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    It’s a time of uncertainty with the COVID-19 social distancing measures being mandated, affecting both consumers and businesses alike. A lot of our clients are just like you – they’re not sure what this means for them and what they should do with their digital marketing efforts. Should we stop advertising? Should we stop all marketing to save on budget until this is over? The short answer is… no business is alike, so there isn’t a simple ‘one-size-fits-all’ answer (See my other insight “One Size Fits All: Great for Cool Hats, Not Great for Digital Marketing”).

    Our clients are responding in multiple ways. InvestED, an education focused nonprofit is refocusing $250,000 of their efforts to support Washington state students and their families that are impacted by school closures. Some clients are thriving with their product offering, and to be transparent, I’ve recommended some clients to pause prospecting ad spend (we’ll never tell you to spend budget when a ROI isn’t in sight).

    With this in mind, here are a few things to consider when making decisions on your digital marketing efforts.


    1. Keep a Cool Head and Look at the Big Picture

    Whether the social distancing initiative lasts the initial two weeks, or two months, we know there will be an end to this awkward period of time, and we will return to our norm. With this in mind, make sure you’re not being too short sighted and overreacting. Review your monthly, quarterly and annual goals and how the decisions you make now may affect your sales funnel in 2-3 months from now. A few questions to ask yourself:

    •  Who is my target audience? How do we envision their activity over the next two weeks? How can we best serve them?
    •  What can we do right now to help us get back on track, continue success, or even thrive after this is over?
    •  If one type of marketing (ie. prospecting social advertising) doesn’t make sense right now, can you repurpose your time, energy and budget to achieve other goals? What can you check off of your list of “I’ll get to this one day” that will help you grow?


    2. Take Your Audience and Your Buying Cycle into Consideration

    This is where businesses tend to differ the most. Depending on your audience and buying cycle, it may make sense to ramp up ads, maintain your campaigns, or shift your existing strategy in a different direction. A few things to consider:

    • If your product or software is something consumers want at this time, consider running a promotion and turning up your advertising to showcase this. Don’t forget to flesh out your entire digital sales funnel so the user experience stays consistent.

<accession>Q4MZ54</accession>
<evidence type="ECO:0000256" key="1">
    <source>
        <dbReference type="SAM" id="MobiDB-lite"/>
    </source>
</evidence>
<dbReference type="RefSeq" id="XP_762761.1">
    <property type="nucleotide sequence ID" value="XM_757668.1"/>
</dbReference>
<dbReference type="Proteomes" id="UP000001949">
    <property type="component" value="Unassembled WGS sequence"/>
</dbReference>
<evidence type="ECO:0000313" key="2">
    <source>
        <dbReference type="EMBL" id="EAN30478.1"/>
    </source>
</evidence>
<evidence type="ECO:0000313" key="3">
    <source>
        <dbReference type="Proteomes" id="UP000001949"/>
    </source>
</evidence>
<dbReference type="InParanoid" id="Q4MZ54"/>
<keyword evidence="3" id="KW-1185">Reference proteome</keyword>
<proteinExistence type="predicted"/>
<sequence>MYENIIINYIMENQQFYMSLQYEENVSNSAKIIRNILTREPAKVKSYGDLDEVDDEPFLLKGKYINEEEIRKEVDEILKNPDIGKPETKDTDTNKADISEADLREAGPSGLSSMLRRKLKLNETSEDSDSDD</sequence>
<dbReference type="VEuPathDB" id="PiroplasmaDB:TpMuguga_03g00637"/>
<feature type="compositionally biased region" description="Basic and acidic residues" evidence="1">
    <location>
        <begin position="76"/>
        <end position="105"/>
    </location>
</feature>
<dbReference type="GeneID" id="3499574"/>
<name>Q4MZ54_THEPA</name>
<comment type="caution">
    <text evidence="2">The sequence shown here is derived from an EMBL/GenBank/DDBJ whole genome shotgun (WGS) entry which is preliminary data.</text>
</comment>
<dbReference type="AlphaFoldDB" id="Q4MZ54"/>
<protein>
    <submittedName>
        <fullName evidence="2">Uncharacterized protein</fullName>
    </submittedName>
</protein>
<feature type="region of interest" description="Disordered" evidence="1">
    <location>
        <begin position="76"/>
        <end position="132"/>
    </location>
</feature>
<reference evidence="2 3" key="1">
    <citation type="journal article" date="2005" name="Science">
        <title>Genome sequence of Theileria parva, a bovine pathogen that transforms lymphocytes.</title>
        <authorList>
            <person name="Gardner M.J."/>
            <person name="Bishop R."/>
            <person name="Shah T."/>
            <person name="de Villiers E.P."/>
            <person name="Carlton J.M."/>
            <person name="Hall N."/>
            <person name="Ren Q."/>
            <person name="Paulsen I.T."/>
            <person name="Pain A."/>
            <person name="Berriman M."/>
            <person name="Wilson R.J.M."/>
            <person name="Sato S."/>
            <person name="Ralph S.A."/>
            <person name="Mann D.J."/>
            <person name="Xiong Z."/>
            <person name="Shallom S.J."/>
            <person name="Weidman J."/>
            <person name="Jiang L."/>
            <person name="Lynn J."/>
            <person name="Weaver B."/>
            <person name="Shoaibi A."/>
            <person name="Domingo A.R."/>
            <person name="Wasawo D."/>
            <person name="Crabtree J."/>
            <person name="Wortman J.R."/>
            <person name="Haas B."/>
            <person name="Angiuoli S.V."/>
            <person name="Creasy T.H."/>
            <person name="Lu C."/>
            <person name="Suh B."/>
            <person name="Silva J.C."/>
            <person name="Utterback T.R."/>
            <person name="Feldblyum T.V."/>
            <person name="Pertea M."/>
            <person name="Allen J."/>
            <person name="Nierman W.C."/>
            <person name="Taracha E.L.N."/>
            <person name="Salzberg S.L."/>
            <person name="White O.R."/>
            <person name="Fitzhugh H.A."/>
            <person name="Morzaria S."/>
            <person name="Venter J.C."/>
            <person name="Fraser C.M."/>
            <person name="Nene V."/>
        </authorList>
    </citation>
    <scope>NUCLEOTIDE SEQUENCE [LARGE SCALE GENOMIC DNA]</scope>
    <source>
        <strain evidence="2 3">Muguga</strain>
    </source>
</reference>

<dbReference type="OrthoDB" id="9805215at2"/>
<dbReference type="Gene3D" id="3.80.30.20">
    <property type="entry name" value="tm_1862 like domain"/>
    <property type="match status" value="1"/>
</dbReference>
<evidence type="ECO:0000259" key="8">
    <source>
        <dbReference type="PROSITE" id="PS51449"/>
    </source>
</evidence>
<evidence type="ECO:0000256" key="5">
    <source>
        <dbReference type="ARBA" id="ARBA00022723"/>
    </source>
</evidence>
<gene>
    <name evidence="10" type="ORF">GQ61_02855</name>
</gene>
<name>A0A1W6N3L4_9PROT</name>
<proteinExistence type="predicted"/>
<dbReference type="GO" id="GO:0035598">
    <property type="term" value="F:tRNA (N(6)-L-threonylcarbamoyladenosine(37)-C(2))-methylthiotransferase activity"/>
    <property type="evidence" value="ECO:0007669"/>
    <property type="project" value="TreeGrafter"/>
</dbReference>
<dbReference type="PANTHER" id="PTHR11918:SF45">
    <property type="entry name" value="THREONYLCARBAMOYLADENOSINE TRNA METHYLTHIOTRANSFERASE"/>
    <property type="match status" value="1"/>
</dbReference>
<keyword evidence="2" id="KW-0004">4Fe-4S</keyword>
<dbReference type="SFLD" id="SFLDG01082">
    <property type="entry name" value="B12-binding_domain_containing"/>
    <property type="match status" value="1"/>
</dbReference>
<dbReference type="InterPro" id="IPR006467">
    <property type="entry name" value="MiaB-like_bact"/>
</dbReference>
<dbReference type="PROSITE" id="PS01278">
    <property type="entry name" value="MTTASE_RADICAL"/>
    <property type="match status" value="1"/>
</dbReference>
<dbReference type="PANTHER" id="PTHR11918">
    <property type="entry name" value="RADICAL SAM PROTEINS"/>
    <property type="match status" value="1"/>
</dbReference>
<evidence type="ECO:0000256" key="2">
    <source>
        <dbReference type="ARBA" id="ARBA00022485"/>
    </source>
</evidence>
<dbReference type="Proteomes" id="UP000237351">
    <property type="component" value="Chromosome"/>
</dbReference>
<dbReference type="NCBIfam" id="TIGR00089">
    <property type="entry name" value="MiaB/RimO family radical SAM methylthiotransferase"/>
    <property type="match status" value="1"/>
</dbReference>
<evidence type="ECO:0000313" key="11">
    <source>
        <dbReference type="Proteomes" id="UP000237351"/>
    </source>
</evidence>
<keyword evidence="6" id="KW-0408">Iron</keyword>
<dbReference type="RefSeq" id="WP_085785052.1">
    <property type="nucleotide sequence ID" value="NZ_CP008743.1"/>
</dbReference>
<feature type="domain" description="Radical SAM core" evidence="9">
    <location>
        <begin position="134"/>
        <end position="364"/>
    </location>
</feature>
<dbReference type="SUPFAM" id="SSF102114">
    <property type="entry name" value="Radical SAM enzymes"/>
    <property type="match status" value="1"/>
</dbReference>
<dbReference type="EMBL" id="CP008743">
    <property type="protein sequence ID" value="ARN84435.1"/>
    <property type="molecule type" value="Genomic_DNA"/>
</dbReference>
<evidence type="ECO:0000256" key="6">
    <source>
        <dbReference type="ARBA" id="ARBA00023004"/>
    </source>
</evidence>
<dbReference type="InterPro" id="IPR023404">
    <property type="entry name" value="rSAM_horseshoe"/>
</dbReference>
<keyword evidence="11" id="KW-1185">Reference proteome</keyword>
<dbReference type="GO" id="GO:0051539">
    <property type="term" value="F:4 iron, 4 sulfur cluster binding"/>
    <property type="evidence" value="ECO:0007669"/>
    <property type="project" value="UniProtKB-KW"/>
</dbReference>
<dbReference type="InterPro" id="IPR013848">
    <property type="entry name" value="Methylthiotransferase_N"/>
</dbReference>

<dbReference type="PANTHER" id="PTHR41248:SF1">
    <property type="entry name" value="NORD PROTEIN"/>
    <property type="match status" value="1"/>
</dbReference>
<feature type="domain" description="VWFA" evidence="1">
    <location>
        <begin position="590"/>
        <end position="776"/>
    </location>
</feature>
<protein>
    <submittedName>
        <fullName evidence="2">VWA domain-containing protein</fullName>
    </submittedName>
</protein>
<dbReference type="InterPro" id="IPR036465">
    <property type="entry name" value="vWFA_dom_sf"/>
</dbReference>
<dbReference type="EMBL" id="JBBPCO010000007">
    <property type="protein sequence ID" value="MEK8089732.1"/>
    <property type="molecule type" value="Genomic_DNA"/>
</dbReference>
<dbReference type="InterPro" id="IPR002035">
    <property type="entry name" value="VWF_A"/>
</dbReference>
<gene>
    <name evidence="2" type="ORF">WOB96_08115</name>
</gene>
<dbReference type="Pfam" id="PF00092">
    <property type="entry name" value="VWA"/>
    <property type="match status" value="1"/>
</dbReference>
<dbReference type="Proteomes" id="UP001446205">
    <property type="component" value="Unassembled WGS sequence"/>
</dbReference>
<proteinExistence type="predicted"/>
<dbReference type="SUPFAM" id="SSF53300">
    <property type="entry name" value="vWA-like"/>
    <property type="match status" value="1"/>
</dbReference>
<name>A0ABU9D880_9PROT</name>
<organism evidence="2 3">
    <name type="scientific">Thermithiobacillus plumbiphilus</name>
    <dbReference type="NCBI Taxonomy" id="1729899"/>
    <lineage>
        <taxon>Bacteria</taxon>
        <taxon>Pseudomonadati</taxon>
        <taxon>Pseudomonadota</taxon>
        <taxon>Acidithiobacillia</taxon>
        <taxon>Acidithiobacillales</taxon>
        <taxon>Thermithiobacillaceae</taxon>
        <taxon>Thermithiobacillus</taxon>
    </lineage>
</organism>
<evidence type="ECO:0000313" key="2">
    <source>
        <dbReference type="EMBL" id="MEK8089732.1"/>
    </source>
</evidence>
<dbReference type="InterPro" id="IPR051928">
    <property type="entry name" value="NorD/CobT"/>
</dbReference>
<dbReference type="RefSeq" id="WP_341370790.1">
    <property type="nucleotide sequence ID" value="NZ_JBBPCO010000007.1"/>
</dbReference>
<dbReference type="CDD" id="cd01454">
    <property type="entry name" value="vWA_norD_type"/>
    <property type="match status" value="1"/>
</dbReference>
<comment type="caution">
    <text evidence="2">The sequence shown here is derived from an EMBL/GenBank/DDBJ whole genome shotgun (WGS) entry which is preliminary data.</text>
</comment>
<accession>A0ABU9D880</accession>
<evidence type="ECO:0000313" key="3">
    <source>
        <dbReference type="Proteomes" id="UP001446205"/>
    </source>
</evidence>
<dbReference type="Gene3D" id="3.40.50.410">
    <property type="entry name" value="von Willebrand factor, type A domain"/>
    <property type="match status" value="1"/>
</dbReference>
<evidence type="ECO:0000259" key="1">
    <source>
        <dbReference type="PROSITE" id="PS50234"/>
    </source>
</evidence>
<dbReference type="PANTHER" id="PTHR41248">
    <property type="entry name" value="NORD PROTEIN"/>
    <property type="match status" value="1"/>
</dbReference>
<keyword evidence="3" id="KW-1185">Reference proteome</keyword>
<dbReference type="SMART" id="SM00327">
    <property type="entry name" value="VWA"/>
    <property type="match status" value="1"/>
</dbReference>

•  If you have a longer sales cycle, engaging users (that will be more active online) now, might help you sustain a good sales funnel (form fills, email captures, remarketing, etc). If you deviate away from your marketing now, you may feel effects 1-3 months from now.
    •  If you’re a service that people often shop around for and plan multiple months ahead, consider running a promotion, where clients can prepay in exchange for savings (ie. spend $200, get $250 of value). This will help your cashflow now, keep your customers engaged, and ensure you don’t take a financial dip once you’re ready to turn things back up.


    3. Consider Repurposing Traditional and Event Marketing Budgets to Digital

    Events are getting rescheduled and attendance for future dates is seemingly uncertain. This doesn’t mean your networking, product showcase and sharing your expertise has to wait. By moving your efforts digital and being smart with targeting your audience or existing network, you can still drive meaningful interactions that can help you achieve brand exposure and sales goals. Utilize your website, email and social media outlets as a marketing tool. Make your keynote presentation into a webinar, or create a highly anticipated digital product launch.


    A Few Client Examples 

    We’re all about showing, not just telling, so here are a few real examples on how we have adjusted digital marketing campaigns for our clients.

    • A client in the travel industry is utilizing their time to knock out a handful of long term website optimizations that will have long term effects instead of active brand building focused advertising. This will set them up so once we turn ads back on, their user experience and conversion rate will both be improved.
    • A service based client with a longer sales cycle is maintaining their brand awareness and service advertising efforts. We’re moving their ads to be more consumer friendly (less conversion focused) and providing interesting reading material crafted for higher social interaction and cheaper clicks to their website. The goal is to continue to build brand recognition and newsletter subscribers they begin nurturing.
    • A national consumer goods brand with both an e-commerce and retail presence is providing (and advertising) temporary free shipping sitewide incase customers aren’t able to make it to a storefront to purchase.


    The Takeaway

    Take advantage of this time of uncertainty to be creative with your marketing and aim to not just sustain, but to grow and serve your client base (and potential clients) even better. If you’re still questioning what you should do during this time, just reach out! Brainstorms are always free (plus, we love them). We’re here to help.

    Alan Hwang, Director of Growth |